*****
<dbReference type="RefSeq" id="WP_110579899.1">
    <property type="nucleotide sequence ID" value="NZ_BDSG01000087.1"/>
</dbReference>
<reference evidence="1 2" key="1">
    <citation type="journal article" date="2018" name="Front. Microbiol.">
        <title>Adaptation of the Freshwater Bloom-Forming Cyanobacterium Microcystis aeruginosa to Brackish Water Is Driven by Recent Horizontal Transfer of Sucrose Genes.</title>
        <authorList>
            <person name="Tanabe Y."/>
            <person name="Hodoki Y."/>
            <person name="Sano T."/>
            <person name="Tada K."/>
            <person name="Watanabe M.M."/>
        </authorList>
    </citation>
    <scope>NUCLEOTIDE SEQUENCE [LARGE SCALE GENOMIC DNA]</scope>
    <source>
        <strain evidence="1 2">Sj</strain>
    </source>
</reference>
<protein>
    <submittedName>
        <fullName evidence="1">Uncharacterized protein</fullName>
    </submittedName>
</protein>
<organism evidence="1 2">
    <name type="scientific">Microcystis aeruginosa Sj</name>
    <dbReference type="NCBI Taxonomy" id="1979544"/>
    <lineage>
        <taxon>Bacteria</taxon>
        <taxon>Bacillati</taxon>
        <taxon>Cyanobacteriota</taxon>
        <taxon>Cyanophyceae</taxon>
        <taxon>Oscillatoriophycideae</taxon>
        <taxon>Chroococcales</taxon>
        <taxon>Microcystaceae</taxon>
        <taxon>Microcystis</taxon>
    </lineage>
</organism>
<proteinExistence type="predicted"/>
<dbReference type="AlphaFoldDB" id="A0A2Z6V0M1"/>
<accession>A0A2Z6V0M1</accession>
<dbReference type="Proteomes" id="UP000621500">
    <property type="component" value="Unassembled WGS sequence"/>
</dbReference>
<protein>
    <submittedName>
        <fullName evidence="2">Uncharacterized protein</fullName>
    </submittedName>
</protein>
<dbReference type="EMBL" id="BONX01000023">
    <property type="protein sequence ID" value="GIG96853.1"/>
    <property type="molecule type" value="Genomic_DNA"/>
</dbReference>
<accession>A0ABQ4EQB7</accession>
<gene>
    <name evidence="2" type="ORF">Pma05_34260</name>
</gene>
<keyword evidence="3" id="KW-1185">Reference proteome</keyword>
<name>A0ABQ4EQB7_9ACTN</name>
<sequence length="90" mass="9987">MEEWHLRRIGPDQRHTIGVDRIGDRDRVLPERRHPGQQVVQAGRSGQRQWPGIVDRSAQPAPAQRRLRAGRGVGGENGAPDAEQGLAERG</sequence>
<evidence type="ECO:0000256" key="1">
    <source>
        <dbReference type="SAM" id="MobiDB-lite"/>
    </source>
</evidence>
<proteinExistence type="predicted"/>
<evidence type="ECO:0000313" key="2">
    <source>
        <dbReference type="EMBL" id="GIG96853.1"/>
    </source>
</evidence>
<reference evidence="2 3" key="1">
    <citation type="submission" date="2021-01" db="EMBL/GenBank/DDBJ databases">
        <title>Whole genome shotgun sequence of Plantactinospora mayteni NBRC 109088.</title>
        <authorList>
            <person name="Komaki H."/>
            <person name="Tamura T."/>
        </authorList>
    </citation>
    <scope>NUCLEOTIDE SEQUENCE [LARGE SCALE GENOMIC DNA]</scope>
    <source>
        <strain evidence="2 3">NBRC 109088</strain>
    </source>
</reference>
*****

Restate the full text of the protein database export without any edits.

<dbReference type="RefSeq" id="WP_110579899.1">
    <property type="nucleotide sequence ID" value="NZ_BDSG01000087.1"/>
</dbReference>
<reference evidence="1 2" key="1">
    <citation type="journal article" date="2018" name="Front. Microbiol.">
        <title>Adaptation of the Freshwater Bloom-Forming Cyanobacterium Microcystis aeruginosa to Brackish Water Is Driven by Recent Horizontal Transfer of Sucrose Genes.</title>
        <authorList>
            <person name="Tanabe Y."/>
            <person name="Hodoki Y."/>
            <person name="Sano T."/>
            <person name="Tada K."/>
            <person name="Watanabe M.M."/>
        </authorList>
    </citation>
    <scope>NUCLEOTIDE SEQUENCE [LARGE SCALE GENOMIC DNA]</scope>
    <source>
        <strain evidence="1 2">Sj</strain>
    </source>
</reference>
<protein>
    <submittedName>
        <fullName evidence="1">Uncharacterized protein</fullName>
    </submittedName>
</protein>
<organism evidence="1 2">
    <name type="scientific">Microcystis aeruginosa Sj</name>
    <dbReference type="NCBI Taxonomy" id="1979544"/>
    <lineage>
        <taxon>Bacteria</taxon>
        <taxon>Bacillati</taxon>
        <taxon>Cyanobacteriota</taxon>
        <taxon>Cyanophyceae</taxon>
        <taxon>Oscillatoriophycideae</taxon>
        <taxon>Chroococcales</taxon>
        <taxon>Microcystaceae</taxon>
        <taxon>Microcystis</taxon>
    </lineage>
</organism>
<proteinExistence type="predicted"/>
<dbReference type="AlphaFoldDB" id="A0A2Z6V0M1"/>
<accession>A0A2Z6V0M1</accession>
<dbReference type="Proteomes" id="UP000621500">
    <property type="component" value="Unassembled WGS sequence"/>
</dbReference>
<protein>
    <submittedName>
        <fullName evidence="2">Uncharacterized protein</fullName>
    </submittedName>
</protein>
<dbReference type="EMBL" id="BONX01000023">
    <property type="protein sequence ID" value="GIG96853.1"/>
    <property type="molecule type" value="Genomic_DNA"/>
</dbReference>
<accession>A0ABQ4EQB7</accession>
<gene>
    <name evidence="2" type="ORF">Pma05_34260</name>
</gene>
<keyword evidence="3" id="KW-1185">Reference proteome</keyword>
<name>A0ABQ4EQB7_9ACTN</name>
<sequence length="90" mass="9987">MEEWHLRRIGPDQRHTIGVDRIGDRDRVLPERRHPGQQVVQAGRSGQRQWPGIVDRSAQPAPAQRRLRAGRGVGGENGAPDAEQGLAERG</sequence>
<evidence type="ECO:0000256" key="1">
    <source>
        <dbReference type="SAM" id="MobiDB-lite"/>
    </source>
</evidence>
<proteinExistence type="predicted"/>
<evidence type="ECO:0000313" key="2">
    <source>
        <dbReference type="EMBL" id="GIG96853.1"/>
    </source>
</evidence>
<reference evidence="2 3" key="1">
    <citation type="submission" date="2021-01" db="EMBL/GenBank/DDBJ databases">
        <title>Whole genome shotgun sequence of Plantactinospora mayteni NBRC 109088.</title>
        <authorList>
            <person name="Komaki H."/>
            <person name="Tamura T."/>
        </authorList>
    </citation>
    <scope>NUCLEOTIDE SEQUENCE [LARGE SCALE GENOMIC DNA]</scope>
    <source>
        <strain evidence="2 3">NBRC 109088</strain>
    </source>
</reference>